French Creek is renowned as one of the most important streams in eastern North America: one that is rich in biological diversity and has outstanding water quality. The Nature Conservancy has identified French Creek as a globally significant watershed, listing it as “one of the last great places in the United States.”
Geography of French Creek
French Creek begins in southwestern New York and winds southward for 117 miles through the Pennsylvania counties of Erie, Crawford, Mercer and Venango. Joining with the Allegheny River in Franklin, Pennsylvania, French Creek is part of the Mississippi drainage rather than the eastern, Susquehanna River watershed. The French Creek watershed encompasses 1,270 square miles and includes major tributaries such as Cussewago Creek west of Meadville and Sugar Creek east of Franklin. En route to the Allegheny River, French Creek flows past undisturbed natural lands, farms, small cities and towns, industrial and commercial areas, and second-home developments. The population of this largely rural watershed area is slightly under half a million.
Rich in History
French Creek holds a special place in American history. It served as a key north-south route for the Mound Builders and Iroquois Indian tribes, and was a strategic waterway for the British and French in the 1750s in their struggle to gain possession of the Mississippi Valley and North American territories to the west. In 1753 George Washington visited the region to assess strength of the French forces at Fort LeBoeuf. The French Creek region remained a battleground throughout the French and Indian War and the American Revolution. For the next century, French Creek remained a vital transportation route within northwestern Pennsylvania, moving goods between Lake Erie and the Allegheny River
Rich in Biological Diversity
Experts recognize French Creek as one of the most significant natural resources in Pennsylvania and eastern North America because of the variety of plantsand animals the stream hosts. More types of fishes and mollusks are found there than in any other stream in the state. The stream contains over 70 species of fish and 25 species of mollusks, several of which are endangered in the state and in the nation. Fourteen of the creek’s fish species are darters , including the rare eastern sand darter which was rediscovered in 1991. Freshwater mussels are valuable indicators of water quality. Research indicates that 25 mollusk species still inhabit the French Creek watershed and only one species has been lost compared to historical records. Seven of these mussels are now found almost nowhere else in the state. (Shown Left: Pocketbook Mussel)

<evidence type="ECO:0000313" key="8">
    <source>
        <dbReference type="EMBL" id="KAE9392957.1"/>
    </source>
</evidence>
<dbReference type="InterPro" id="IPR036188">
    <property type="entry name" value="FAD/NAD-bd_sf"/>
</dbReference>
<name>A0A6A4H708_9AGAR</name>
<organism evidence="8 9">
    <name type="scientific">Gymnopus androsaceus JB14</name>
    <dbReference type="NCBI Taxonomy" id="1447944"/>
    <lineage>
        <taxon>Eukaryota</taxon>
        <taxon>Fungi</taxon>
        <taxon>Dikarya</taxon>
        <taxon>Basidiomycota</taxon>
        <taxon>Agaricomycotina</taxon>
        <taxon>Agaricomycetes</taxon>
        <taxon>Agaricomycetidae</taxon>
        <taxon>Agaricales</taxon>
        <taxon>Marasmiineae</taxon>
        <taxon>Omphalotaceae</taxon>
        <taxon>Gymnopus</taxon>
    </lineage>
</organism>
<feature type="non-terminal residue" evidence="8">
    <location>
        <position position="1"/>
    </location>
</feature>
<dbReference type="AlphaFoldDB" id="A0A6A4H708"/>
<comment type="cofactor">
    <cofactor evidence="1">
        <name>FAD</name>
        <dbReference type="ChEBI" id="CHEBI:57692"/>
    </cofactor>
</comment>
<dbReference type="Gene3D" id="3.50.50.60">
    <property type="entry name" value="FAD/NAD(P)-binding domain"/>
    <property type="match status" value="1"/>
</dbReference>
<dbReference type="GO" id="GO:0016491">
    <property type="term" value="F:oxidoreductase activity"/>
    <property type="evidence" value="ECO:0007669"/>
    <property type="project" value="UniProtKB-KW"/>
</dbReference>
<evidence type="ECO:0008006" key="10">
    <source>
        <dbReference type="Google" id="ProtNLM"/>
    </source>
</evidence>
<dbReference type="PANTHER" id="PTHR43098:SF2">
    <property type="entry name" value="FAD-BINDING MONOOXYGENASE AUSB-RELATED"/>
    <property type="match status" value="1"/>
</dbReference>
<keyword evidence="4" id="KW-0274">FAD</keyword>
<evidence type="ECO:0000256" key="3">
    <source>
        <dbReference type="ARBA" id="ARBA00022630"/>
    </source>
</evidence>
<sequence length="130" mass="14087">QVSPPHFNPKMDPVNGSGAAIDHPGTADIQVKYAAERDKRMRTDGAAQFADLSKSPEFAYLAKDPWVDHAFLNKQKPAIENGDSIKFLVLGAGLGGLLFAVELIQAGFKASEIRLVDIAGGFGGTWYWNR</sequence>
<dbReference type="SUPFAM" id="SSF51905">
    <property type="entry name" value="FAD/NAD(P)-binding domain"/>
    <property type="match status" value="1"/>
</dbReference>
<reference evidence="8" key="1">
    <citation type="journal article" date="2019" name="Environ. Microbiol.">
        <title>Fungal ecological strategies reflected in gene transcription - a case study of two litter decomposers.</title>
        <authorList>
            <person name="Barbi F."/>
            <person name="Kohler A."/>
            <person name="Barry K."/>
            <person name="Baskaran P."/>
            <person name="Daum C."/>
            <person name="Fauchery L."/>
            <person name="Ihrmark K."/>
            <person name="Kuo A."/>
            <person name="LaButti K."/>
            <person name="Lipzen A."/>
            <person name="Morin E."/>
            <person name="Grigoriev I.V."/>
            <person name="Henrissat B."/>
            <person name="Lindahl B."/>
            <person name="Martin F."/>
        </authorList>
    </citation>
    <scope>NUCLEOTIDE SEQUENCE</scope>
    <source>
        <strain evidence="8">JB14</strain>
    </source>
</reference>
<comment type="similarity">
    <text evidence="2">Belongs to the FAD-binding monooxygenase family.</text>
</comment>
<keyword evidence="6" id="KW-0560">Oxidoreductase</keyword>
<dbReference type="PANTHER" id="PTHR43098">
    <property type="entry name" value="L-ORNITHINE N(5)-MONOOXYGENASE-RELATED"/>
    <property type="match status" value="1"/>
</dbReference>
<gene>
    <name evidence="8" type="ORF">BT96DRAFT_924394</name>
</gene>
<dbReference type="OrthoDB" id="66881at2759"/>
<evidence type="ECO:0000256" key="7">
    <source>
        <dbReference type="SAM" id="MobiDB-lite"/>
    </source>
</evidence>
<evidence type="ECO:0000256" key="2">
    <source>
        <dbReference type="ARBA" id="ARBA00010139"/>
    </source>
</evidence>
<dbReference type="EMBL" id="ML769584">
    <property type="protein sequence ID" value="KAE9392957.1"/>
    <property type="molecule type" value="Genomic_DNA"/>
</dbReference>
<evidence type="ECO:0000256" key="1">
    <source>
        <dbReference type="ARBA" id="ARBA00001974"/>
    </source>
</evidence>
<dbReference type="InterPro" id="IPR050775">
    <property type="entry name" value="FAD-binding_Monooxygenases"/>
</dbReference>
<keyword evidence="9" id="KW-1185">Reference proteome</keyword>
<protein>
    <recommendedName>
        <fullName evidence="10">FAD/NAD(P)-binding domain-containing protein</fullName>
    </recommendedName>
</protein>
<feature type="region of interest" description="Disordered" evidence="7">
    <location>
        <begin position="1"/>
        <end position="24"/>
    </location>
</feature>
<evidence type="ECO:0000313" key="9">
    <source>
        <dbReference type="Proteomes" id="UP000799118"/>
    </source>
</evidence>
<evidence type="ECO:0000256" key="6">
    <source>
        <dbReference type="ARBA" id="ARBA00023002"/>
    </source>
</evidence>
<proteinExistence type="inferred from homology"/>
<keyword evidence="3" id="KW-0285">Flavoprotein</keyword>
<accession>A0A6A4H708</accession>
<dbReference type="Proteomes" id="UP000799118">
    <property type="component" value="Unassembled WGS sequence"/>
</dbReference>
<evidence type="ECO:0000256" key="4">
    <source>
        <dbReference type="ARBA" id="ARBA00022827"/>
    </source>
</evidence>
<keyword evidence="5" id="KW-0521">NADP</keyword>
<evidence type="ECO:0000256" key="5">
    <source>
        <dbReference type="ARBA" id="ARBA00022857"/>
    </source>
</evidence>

The biological diversity and water quality in French Creek stem in part from the stream’s geologic history. Before glaciers covered most of northwestern Pennsylvania, French Creek flowed north into the Lake Erie/St. Lawrence River system. The stream therefore contains fauna indigenous to that system. Glacial erosion and deposition altered the watershed and redirected the French Creek to join the Allegheny River, enabling the migration of southern fauna into the present ecosystem. Glaciation is also responsible for tremendous groundwater resources that provide year-round flow to French Creek and its tributaries. Glacial sediments in the watershed contain abundant calcium carbonate (e.g., limestone) that effectively buffers streams from the highly acidic precipitation that characterizes the region.
An Ecological Benchmark
French Creek is remarkably unpolluted as compared to the other tributaries of the Ohio River drainages, which have been impacted by intensive row-crop agriculture. Most streams of comparable size in Ohio, Indiana and Illinois have lost many native invertebrates and fishes because of siltation and nutrient enrichment from agricultural runoff, and because of channel alterations (channelization). By virtue of the low population density and less row-crop farming in western Pennsylvania, French Creek has sustained less of an impact, and thus retains surprisingly diverse fauna, comparable to the diversity found in these other streams before Europeans arrived. Thus, French Creek can serve as a benchmark for assessing human impact and for measuring the success of restoration programs for streams throughout the Ohio River drainage.
Threats to French Creek
The threats to the biological diversity and good water quality can be attributed to human interaction with the environment. Non-point source pollution (pollution entering the stream from no specific location) includes runoff of fertilizers and pesticides from agricultural fields and lawns. Animal waste from pastures or from cows entering the stream are adding to the unnatural nutrient enrichment of the water. Excessive nutrient levels can cause algal blooms, which eventually die and use up oxygen in the process of decomposition. Road salts and sediment from dirt roads also affect the water quality in the area. Another problem in the watershed is the lack of riparian buffer zones (streamside forests) along some creek sections. Riparian zones help to trap sediment and nutrient runoff from agricultural fields, thus keeping them from reaching the stream. Point source pollution (pollutants entering from a specific spot) includes failing sewage treatment plants and home septic systems and some industrial activity.